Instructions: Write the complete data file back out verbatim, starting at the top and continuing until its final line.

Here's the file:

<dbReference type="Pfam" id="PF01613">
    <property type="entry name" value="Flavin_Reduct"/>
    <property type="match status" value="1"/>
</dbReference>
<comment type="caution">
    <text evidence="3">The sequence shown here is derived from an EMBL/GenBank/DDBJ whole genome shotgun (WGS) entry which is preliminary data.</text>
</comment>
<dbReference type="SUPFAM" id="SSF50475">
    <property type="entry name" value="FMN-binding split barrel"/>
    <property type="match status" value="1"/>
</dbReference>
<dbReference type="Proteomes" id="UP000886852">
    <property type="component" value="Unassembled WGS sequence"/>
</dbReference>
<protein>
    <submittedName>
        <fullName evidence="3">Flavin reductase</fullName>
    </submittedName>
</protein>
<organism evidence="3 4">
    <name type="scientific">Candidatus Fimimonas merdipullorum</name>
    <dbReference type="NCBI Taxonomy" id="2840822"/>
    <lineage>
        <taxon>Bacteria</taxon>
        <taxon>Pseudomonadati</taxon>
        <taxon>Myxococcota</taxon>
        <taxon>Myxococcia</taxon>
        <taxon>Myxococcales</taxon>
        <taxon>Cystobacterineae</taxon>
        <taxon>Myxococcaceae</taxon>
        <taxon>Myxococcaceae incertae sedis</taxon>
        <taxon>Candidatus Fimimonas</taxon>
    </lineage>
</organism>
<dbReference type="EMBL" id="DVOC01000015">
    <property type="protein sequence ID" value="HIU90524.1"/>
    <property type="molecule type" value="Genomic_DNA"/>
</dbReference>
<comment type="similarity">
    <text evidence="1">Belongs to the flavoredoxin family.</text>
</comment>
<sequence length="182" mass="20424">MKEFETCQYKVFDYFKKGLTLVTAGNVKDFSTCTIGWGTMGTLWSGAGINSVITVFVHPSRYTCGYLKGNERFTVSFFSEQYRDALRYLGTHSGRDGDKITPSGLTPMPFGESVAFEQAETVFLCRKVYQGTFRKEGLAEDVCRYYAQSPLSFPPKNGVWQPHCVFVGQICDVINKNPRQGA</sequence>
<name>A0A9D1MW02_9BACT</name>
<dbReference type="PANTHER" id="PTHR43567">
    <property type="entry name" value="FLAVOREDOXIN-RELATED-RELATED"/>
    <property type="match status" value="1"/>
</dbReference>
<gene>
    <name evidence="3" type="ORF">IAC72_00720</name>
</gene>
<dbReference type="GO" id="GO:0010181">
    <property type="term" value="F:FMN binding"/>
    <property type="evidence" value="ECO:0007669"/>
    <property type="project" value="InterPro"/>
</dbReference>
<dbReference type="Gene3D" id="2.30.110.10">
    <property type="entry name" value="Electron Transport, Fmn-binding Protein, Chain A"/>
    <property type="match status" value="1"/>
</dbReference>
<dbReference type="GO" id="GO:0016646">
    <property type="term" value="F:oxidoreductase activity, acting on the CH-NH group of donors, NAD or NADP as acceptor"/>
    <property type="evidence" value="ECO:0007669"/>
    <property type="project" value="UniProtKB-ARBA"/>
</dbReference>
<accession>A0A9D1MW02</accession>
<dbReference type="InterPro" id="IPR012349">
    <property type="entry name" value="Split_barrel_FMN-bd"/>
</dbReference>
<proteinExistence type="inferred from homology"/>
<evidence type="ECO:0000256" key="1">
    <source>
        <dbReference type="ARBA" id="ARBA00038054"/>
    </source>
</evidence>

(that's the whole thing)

<dbReference type="Pfam" id="PF01613">
    <property type="entry name" value="Flavin_Reduct"/>
    <property type="match status" value="1"/>
</dbReference>
<comment type="caution">
    <text evidence="3">The sequence shown here is derived from an EMBL/GenBank/DDBJ whole genome shotgun (WGS) entry which is preliminary data.</text>
</comment>
<dbReference type="SUPFAM" id="SSF50475">
    <property type="entry name" value="FMN-binding split barrel"/>
    <property type="match status" value="1"/>
</dbReference>
<dbReference type="Proteomes" id="UP000886852">
    <property type="component" value="Unassembled WGS sequence"/>
</dbReference>
<protein>
    <submittedName>
        <fullName evidence="3">Flavin reductase</fullName>
    </submittedName>
</protein>
<organism evidence="3 4">
    <name type="scientific">Candidatus Fimimonas merdipullorum</name>
    <dbReference type="NCBI Taxonomy" id="2840822"/>
    <lineage>
        <taxon>Bacteria</taxon>
        <taxon>Pseudomonadati</taxon>
        <taxon>Myxococcota</taxon>
        <taxon>Myxococcia</taxon>
        <taxon>Myxococcales</taxon>
        <taxon>Cystobacterineae</taxon>
        <taxon>Myxococcaceae</taxon>
        <taxon>Myxococcaceae incertae sedis</taxon>
        <taxon>Candidatus Fimimonas</taxon>
    </lineage>
</organism>
<dbReference type="EMBL" id="DVOC01000015">
    <property type="protein sequence ID" value="HIU90524.1"/>
    <property type="molecule type" value="Genomic_DNA"/>
</dbReference>
<comment type="similarity">
    <text evidence="1">Belongs to the flavoredoxin family.</text>
</comment>
<sequence length="182" mass="20424">MKEFETCQYKVFDYFKKGLTLVTAGNVKDFSTCTIGWGTMGTLWSGAGINSVITVFVHPSRYTCGYLKGNERFTVSFFSEQYRDALRYLGTHSGRDGDKITPSGLTPMPFGESVAFEQAETVFLCRKVYQGTFRKEGLAEDVCRYYAQSPLSFPPKNGVWQPHCVFVGQICDVINKNPRQGA</sequence>
<name>A0A9D1MW02_9BACT</name>
<dbReference type="PANTHER" id="PTHR43567">
    <property type="entry name" value="FLAVOREDOXIN-RELATED-RELATED"/>
    <property type="match status" value="1"/>
</dbReference>
<gene>
    <name evidence="3" type="ORF">IAC72_00720</name>
</gene>
<dbReference type="GO" id="GO:0010181">
    <property type="term" value="F:FMN binding"/>
    <property type="evidence" value="ECO:0007669"/>
    <property type="project" value="InterPro"/>
</dbReference>
<dbReference type="Gene3D" id="2.30.110.10">
    <property type="entry name" value="Electron Transport, Fmn-binding Protein, Chain A"/>
    <property type="match status" value="1"/>
</dbReference>
<dbReference type="GO" id="GO:0016646">
    <property type="term" value="F:oxidoreductase activity, acting on the CH-NH group of donors, NAD or NADP as acceptor"/>
    <property type="evidence" value="ECO:0007669"/>
    <property type="project" value="UniProtKB-ARBA"/>
</dbReference>
<accession>A0A9D1MW02</accession>
<dbReference type="InterPro" id="IPR012349">
    <property type="entry name" value="Split_barrel_FMN-bd"/>
</dbReference>
<proteinExistence type="inferred from homology"/>
<evidence type="ECO:0000256" key="1">
    <source>
        <dbReference type="ARBA" id="ARBA00038054"/>
    </source>
</evidence>